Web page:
"Now that we understand how this pathway naturally turns off in health, we can investigate why it does not turn off in disease -- so it's very exciting," said Kate Schroder, Associate Professor at University of Queensland in Australia.
‘Switch key to stopping damage caused by inflammation in many diseases including liver disease, Alzheimer's and gout identified.
Her work focuses on inflammasomes, which are machine-like protein complexes at the heart of inflammation and disease.
"These complexes form when an infection, injury or other disturbance is detected by the immune system, and they send messages to immune cells to tell them to respond," Schroder said.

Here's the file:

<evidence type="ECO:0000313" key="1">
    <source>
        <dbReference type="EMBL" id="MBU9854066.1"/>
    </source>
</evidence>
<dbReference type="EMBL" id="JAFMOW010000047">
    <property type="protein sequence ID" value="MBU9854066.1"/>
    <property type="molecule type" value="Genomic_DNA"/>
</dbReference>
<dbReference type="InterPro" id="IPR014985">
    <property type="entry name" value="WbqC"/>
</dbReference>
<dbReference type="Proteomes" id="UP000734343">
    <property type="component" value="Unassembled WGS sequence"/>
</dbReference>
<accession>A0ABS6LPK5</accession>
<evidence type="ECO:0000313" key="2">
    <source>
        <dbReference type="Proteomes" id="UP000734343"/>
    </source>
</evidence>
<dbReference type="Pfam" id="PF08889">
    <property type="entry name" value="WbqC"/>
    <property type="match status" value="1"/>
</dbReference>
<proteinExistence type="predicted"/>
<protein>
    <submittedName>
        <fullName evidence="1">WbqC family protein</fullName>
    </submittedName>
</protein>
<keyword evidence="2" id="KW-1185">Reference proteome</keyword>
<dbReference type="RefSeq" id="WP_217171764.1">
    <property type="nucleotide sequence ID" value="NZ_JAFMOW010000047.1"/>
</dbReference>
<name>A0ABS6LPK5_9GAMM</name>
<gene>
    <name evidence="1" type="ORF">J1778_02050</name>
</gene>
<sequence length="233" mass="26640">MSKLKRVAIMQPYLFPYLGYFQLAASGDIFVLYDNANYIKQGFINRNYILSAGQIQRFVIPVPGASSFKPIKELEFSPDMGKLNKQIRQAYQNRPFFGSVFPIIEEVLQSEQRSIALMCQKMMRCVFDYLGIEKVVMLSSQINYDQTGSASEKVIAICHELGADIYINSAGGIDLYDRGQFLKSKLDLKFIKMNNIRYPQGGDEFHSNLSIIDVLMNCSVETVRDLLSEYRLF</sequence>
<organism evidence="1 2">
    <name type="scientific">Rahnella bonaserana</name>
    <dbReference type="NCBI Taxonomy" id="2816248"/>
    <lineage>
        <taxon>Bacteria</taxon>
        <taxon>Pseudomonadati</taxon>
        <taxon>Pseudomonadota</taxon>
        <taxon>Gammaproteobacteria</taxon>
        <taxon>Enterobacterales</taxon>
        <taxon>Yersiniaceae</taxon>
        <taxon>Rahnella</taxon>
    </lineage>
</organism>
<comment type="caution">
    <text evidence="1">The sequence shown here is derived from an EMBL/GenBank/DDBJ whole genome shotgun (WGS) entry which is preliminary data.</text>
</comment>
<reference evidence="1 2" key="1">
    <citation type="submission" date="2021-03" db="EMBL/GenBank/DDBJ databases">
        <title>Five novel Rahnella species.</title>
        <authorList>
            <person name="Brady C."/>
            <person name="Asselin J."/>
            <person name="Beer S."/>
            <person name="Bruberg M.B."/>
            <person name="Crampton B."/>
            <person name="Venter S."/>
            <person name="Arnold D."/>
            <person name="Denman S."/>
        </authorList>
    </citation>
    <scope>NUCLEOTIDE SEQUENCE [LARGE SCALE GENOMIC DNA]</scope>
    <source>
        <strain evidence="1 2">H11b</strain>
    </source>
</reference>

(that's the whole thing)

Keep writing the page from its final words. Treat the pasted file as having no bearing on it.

"The inflammasome initiates the inflammation process by activating a protein that functions like a pair of scissors, and cuts itself and other proteins," she added.
"What we've found is that after a period of time this protein cuts itself a second time to turn off the pathway, so if we can tweak this system we may be able to turn it off manually in disease," Schroder said.
Schroder's laboratory has begun studying the inflammasome in fatty liver disease, a rapidly growing health issue due to the increasing global incidence of obesity and diabetes.